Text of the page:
11 Jun 14 Taxpayer properly assessable on equitable compensation - Howard
The High Court has unanimously dismissed the taxpayer’s appeal from the decision of the Full Court of the Federal Court in the Howard case. The Full Court had decided that the taxpayer was assessable on two amounts received by him in successive income years, namely, his share of an award of equitable compensation received in satisfaction of a judgment, and a distribution from a non-resident trust estate. The Full Court decision is Howard v FCT  FCAFC 149.
The taxpayer appealed by way of special leave to the High Court in relation to the amount of equitable compensation only.
The taxpayer was a director of Disctronics Ltd. In his income tax assessment for the 2005 income year, he did not include, as part of his assessable income, his share of an award of equitable compensation received in satisfaction of a judgment in proceedings in the Supreme Court of Victoria. Those proceedings concerned a joint venture, of which the taxpayer was a member, involving the purchase, lease and on-sale of a golf course. Whilst the joint venture was on foot, the taxpayer and two other directors of Disctronics, who were also members of the joint venture, endeavoured to have Disctronics become the purchaser of the golf course, although two other members of the joint venture did not agree. Subsequently, the two other members of the joint venture diverted to their own use the business opportunity pursued by the joint venture and, in so doing, were found to have breached fiduciary duties they owed to the taxpayer and the other members of the joint venture.
The taxpayer disputed his assessment, claiming that he received the amount of equitable compensation as constructive trustee for Disctronics and that it was, therefore, incorrectly included in his assessable income. He argued that from the time the directors decided to try to involve Disctronics as the purchaser, his fiduciary obligations to Disctronics as a director meant that he could not retain that gain for himself to the exclusion of Disctronics.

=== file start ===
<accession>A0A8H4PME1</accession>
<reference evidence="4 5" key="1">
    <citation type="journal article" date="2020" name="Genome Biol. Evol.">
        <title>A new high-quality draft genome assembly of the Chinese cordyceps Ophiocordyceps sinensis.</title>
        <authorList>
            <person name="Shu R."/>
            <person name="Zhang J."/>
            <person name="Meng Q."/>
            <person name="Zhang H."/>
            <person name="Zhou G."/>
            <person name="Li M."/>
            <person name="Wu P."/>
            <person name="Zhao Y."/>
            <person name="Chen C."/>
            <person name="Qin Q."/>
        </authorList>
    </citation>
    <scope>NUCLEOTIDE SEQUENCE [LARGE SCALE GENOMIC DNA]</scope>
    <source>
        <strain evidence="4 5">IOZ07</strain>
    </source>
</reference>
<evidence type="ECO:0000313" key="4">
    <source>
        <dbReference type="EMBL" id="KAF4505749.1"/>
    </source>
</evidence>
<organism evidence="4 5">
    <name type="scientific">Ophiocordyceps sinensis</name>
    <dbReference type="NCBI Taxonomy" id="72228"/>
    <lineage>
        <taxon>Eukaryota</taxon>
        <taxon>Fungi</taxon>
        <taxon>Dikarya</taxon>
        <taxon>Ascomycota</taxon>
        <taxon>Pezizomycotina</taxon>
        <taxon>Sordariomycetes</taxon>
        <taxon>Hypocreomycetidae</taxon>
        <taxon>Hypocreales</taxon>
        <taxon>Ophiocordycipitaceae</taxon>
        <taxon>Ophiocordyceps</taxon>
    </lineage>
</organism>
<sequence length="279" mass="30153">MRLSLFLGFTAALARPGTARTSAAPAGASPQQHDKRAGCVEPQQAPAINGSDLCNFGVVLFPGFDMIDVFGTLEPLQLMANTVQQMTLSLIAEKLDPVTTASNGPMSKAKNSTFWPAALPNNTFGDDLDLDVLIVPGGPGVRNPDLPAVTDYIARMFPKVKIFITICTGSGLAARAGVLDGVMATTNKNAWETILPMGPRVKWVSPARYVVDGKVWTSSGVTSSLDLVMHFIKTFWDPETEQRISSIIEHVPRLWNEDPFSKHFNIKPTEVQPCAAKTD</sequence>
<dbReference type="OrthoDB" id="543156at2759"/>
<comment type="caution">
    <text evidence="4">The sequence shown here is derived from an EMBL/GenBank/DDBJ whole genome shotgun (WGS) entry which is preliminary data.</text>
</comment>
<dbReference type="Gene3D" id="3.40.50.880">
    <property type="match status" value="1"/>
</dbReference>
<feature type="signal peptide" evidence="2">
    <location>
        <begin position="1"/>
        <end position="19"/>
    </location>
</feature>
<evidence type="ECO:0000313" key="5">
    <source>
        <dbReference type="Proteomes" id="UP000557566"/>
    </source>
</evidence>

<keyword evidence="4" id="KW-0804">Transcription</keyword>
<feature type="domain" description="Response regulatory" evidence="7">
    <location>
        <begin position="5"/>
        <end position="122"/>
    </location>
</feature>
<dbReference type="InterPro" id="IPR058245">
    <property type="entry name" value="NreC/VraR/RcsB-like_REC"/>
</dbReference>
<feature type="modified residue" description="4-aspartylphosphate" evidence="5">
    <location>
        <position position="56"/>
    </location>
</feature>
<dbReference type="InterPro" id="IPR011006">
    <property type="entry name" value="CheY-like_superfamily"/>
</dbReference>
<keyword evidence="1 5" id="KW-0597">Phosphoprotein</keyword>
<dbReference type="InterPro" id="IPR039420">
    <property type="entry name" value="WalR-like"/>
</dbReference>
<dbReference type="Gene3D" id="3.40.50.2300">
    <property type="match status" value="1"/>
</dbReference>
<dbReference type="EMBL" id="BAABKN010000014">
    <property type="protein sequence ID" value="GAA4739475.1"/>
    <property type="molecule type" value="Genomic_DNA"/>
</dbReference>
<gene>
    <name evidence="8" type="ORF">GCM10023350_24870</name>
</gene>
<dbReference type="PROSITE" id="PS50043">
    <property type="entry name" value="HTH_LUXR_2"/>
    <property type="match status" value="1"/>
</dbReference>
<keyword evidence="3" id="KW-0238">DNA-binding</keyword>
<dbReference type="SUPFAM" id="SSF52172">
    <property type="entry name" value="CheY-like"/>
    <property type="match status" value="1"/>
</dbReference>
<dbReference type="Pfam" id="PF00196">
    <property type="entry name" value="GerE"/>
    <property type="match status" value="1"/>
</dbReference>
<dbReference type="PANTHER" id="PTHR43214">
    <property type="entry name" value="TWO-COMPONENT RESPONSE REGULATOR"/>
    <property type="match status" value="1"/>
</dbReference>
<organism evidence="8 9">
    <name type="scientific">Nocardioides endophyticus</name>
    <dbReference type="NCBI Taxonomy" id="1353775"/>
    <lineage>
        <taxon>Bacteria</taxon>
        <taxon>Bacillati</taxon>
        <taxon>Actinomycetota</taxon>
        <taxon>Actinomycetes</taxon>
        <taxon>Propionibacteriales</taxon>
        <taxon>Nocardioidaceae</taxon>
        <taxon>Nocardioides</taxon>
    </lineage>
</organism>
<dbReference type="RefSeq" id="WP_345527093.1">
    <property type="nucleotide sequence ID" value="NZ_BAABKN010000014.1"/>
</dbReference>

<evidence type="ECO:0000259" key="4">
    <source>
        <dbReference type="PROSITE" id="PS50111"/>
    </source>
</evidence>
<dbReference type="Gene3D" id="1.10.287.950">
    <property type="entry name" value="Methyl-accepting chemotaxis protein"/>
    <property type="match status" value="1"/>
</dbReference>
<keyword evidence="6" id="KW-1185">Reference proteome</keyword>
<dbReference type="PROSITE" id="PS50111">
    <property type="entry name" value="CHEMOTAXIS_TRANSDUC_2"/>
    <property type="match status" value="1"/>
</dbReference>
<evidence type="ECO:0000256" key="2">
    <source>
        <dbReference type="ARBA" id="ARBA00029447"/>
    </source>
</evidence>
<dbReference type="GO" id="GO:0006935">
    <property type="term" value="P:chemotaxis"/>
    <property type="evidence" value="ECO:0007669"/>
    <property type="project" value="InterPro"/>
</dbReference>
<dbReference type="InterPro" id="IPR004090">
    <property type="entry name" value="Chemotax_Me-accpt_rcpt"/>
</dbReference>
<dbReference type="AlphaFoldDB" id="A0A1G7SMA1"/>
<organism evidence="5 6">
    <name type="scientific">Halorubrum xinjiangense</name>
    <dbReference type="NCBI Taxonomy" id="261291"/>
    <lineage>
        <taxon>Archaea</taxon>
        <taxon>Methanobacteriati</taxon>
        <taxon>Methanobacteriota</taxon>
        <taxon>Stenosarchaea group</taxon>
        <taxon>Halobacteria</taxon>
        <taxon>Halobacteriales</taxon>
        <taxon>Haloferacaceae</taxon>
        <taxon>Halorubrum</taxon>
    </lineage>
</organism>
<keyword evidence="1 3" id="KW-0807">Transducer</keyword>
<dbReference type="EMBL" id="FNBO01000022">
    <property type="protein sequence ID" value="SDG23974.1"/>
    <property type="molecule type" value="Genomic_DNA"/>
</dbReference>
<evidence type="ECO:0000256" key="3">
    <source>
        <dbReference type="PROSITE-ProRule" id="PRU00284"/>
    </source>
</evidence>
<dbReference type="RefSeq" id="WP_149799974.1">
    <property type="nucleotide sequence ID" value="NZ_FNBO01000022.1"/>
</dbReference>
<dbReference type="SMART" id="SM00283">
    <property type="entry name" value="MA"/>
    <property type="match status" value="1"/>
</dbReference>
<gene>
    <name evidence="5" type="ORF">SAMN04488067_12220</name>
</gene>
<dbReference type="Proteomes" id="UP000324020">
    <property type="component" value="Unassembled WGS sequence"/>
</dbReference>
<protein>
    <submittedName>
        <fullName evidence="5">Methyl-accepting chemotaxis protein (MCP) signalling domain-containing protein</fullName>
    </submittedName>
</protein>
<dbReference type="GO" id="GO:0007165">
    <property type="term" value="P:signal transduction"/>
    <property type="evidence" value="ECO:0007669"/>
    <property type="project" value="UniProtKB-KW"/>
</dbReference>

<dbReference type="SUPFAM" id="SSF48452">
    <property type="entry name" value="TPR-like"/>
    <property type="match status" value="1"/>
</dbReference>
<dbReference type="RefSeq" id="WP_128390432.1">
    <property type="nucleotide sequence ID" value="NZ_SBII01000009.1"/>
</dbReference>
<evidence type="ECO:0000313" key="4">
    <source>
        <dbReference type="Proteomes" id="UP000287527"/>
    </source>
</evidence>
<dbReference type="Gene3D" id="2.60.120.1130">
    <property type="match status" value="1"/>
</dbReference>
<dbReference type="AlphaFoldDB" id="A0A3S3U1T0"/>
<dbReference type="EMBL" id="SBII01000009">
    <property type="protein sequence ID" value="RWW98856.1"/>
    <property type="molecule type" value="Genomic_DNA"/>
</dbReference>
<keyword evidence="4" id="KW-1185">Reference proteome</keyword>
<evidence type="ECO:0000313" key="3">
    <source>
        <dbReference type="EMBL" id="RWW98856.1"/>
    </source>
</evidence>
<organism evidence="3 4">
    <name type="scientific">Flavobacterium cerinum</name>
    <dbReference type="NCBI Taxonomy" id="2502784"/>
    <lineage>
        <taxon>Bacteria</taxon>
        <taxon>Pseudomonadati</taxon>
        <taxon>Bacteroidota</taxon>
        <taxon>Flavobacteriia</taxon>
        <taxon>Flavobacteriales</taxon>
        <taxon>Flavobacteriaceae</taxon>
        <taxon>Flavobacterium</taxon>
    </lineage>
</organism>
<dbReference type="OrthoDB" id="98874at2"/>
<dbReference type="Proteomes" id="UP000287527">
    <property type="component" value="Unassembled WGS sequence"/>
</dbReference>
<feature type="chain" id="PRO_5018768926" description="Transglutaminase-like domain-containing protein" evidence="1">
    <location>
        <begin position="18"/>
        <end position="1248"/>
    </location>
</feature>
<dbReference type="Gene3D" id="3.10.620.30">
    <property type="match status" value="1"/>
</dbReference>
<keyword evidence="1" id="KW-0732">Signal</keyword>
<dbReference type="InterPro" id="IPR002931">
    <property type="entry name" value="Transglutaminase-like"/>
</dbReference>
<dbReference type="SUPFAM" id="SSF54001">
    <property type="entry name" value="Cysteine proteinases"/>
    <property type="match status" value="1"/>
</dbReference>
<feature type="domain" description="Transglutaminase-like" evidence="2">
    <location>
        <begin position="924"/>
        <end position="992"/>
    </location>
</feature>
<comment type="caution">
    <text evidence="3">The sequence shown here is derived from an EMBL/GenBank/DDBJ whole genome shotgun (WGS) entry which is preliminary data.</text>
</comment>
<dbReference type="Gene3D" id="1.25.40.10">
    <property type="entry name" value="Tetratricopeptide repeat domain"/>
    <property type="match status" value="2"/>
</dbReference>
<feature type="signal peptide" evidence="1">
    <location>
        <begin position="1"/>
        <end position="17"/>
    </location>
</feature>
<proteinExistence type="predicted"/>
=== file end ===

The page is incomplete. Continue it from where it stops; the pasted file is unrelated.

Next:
The Full Court of the Federal Court held that there could be no conflict of interest in the way contended for by the taxpayer, and no breach of his fiduciary duty to Disctronics. The Full Court also rejected the taxpayer’s additional claim that by a litigation agreement between Disctronics and its directors, entered into at about the time the Supreme Court proceedings were instituted, he had assigned the right to receive the amount of equitable compensation to Disctronics, such that the income was not derived by him beneficially.
The High Court held that the taxpayer did not receive the amount of equitable compensation as constructive trustee for Disctronics because, at the time the taxpayer obtained or became entitled to that amount, there was no actual conflict, and no real possibility of conflict, between his personal interests and his duties as a director of Disctronics. As to the litigation agreement, the court held that as it provided for the assignment of the taxpayer’s future income, rather than his underlying rights to receive those sums, the proceeds of the action were income in his hands. The sum received was correctly included in his assessable income.
Howard v FCT  HCA 21 (French CJ, Hayne, Crennan, Gageler and Keane JJ, 11 June 2014).